Last week, I read LinkedIn’s Talent Trends 2015. This is an insightful report that covers what people around the world are looking for when changing jobs. There is invaluable information about how to describe your positions, the role of the hiring manager and how to better manage the entire interviewing experience.

Despite this value, the part that caught my eye was the criteria candidates use to consider changing jobs. The report inferred that the compensation a candidate gets on Day 1 is the most important criteria for changing jobs.

This is not what I’ve experienced and I disagree.

money is important to candidates

Here is why money is not the driving factor for passive candidates to talk to you:

People who aren’t looking for another job (aka passive candidate) often get disruptive calls from recruiters. Unfortunately, most recruiters fall into the “What money do I get on day 1?” trap and this kills their chance of having a meaningful career conversation.

Here’s how this plays out. Passive candidates surprised by the call often ask some basic questions like, “What’s the title, company, location and compensation?” Recruiters fall into the trap by giving them the answers. The problem with this is that passive candidates use this short-term information to decide if they should invest the time to have a long-term career discussion. Since it takes a few hours spread over a few weeks to obtain this information, it’s easier to just say “no.”

However, the conversation is different when former bosses, past co-workers, or a recruiter the person has worked with in the past gives a passive candidate the same call about a potential career move. In this case, the prospect is more open-minded, more courteous, and more willing to invest some time to determine the career merits of the position. If everything goes smoothly and these people ultimately decide to accept an offer, what they get on Day 1 (company, title, location, compensation) is less important than the career opportunity inherent in the new position.

Most candidates, whether they’re looking or not, lack concrete job knowledge so they will naturally focus more on compensation. However, once they obtain full job knowledge, significant rebalancing of these priorities occurs.

For example, if the job is a lateral transfer, the only reason the person will take it is for more money and more convenience. If it’s a downgrade, they’ll only take it for a lot more money. And if it’s a major career move, they’ll take less money than initially desired and sometimes no increase at all if the upside career potential is huge.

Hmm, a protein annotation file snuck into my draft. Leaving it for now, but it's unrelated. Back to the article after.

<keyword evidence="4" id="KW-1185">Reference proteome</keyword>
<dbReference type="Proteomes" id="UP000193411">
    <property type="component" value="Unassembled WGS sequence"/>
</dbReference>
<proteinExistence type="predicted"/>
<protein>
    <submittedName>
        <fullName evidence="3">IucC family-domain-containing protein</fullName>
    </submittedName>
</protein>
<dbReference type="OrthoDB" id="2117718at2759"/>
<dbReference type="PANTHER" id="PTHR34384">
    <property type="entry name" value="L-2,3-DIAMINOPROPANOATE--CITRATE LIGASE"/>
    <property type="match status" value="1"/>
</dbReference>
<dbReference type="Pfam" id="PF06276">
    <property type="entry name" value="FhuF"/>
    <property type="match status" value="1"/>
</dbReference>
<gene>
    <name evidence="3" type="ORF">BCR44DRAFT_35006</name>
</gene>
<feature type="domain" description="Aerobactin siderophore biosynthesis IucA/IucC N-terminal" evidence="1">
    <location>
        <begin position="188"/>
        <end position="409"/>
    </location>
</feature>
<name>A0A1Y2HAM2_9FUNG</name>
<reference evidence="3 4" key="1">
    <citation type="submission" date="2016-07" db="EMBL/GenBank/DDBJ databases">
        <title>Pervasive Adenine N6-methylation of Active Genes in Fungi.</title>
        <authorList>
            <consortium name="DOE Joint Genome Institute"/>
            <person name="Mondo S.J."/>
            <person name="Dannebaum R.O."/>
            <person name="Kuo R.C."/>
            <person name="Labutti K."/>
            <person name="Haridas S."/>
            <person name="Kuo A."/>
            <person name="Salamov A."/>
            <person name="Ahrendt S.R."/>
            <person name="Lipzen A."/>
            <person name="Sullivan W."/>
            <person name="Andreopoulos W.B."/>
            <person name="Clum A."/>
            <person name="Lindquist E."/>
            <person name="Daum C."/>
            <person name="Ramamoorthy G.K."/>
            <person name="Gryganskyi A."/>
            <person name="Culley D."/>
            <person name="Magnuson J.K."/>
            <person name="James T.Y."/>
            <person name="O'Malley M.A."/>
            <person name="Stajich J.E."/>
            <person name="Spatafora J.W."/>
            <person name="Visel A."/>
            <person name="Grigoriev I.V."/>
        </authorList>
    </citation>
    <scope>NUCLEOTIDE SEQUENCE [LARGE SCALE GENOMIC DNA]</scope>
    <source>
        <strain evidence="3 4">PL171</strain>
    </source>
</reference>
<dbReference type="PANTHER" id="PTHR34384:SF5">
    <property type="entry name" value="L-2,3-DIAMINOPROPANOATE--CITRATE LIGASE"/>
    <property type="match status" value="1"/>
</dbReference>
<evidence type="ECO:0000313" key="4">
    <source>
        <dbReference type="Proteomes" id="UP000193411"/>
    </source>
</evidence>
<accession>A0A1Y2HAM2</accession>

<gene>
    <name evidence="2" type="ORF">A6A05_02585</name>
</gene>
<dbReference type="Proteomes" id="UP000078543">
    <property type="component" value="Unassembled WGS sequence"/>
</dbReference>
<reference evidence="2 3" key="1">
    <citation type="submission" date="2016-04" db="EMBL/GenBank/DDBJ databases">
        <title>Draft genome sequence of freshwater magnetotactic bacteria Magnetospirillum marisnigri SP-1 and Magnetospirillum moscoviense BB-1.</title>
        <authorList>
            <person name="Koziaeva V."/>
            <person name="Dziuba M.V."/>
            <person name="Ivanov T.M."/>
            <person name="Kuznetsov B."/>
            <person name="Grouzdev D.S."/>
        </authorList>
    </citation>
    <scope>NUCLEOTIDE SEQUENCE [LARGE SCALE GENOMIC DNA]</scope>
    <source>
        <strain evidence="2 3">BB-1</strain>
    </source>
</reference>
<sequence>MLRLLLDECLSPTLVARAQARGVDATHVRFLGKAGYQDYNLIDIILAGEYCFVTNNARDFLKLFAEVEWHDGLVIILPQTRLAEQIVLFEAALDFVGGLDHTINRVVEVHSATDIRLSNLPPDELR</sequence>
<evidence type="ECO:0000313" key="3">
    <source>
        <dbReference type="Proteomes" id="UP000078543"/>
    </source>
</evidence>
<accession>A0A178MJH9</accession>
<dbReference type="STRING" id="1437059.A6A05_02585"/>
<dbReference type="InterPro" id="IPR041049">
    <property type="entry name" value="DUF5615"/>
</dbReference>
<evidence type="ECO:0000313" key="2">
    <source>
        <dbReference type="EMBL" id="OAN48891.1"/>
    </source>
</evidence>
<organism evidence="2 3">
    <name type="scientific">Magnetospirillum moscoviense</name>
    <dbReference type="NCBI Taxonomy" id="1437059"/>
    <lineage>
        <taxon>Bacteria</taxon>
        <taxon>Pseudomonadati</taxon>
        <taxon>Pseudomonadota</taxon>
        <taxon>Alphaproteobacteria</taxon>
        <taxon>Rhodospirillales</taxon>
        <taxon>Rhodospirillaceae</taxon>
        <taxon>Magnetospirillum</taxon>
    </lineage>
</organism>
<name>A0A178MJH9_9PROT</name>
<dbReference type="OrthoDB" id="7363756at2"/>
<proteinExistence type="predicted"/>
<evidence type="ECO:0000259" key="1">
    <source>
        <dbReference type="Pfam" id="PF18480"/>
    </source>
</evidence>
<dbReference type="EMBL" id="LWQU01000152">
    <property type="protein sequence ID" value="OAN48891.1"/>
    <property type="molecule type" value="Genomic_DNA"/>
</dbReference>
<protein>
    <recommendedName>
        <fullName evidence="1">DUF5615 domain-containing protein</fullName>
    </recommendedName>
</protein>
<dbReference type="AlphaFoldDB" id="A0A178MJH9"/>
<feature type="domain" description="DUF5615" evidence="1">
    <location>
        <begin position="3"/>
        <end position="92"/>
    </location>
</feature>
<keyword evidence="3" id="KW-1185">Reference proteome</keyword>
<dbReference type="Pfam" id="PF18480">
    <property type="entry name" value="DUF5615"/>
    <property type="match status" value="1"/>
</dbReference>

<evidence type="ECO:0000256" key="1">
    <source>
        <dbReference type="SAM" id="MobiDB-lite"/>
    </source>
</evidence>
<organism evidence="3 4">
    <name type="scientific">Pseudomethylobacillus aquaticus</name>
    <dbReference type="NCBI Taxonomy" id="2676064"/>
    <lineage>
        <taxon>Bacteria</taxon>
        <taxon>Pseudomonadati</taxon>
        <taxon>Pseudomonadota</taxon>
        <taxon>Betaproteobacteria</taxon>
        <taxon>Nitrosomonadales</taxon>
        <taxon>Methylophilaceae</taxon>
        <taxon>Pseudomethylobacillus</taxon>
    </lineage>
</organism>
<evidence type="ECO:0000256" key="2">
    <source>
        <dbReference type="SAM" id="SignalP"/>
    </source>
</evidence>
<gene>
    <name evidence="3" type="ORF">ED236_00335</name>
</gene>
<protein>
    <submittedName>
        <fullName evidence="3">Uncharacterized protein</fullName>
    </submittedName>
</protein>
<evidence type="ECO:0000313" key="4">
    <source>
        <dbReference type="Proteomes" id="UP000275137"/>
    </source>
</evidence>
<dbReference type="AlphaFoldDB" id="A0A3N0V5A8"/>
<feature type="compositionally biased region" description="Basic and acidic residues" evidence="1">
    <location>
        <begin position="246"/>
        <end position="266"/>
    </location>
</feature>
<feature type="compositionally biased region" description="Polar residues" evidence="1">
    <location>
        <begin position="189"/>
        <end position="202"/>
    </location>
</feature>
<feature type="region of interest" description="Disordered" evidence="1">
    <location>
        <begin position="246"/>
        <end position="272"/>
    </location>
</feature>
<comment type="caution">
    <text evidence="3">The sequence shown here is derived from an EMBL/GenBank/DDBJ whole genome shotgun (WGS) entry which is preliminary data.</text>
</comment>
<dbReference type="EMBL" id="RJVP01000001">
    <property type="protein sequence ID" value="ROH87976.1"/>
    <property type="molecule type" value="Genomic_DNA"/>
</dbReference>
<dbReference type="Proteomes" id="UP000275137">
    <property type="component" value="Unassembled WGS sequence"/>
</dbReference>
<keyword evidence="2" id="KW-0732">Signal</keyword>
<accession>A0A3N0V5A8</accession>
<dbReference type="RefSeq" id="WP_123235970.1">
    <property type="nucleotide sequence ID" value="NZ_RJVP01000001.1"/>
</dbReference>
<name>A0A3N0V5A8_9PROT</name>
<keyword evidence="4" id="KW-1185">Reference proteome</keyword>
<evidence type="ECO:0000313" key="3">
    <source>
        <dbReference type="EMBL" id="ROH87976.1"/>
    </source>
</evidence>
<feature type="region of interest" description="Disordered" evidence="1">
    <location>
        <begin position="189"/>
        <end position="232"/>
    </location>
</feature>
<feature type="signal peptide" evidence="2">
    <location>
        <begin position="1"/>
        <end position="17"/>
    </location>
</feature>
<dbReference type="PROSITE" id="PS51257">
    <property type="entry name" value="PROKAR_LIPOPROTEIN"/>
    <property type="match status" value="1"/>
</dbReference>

Here are some tips on how to avoid the “what money do I get on day 1” conversation and instead have a talk about the career upsides of a new job:

How to get passive candidates to engage in a career (not money) discussion

Here are 5 steps you can take:

  1. First, ask if the person would be open to exploring a potential career move. Don’t provide any Day 1 information as part of this question. Here’s a post that describes this technique in more detail.
  2. When the person says “yes,” you can delay the compensation discussion by saying, “Great. Let’s first see if the opportunity makes career sense and, if so, we can then see if the compensation matches your requirements.”
  3. Suggest as a first step that you’d like to review his or her LinkedIn profile for a few minutes and then give the person an overview of the job. Follow-up by saying that if it’s not a career move you can at least network and stay in touch.
  4. During this initial profile review look for three to four factors in your open spot that would be considered career opportunities. These include items like company growth rates, more interesting projects, span of control, influence, potential impact and visibility.
  5. Highlight these factors as you describe the job. Then suggest having another more in-depth conversation to better understand the career potential of the job. If the opportunity gap is big enough, you’ll get easy agreement.

Time matters when recruiting anyone who’s not desperate to change jobs. That’s why in a recent post i suggested adding a time delay factor to the “Apply Now” button. The purpose was to prevent qualified candidates from opting out before they learned the career merits of the job. Changing jobs for any high potential person is a long-term decision requiring a series of discussions spread over multiple meetings. It’s not a transaction to be negotiated during the first call. Avoiding the Day 1 trap starts by understanding how easy it is to fall into it.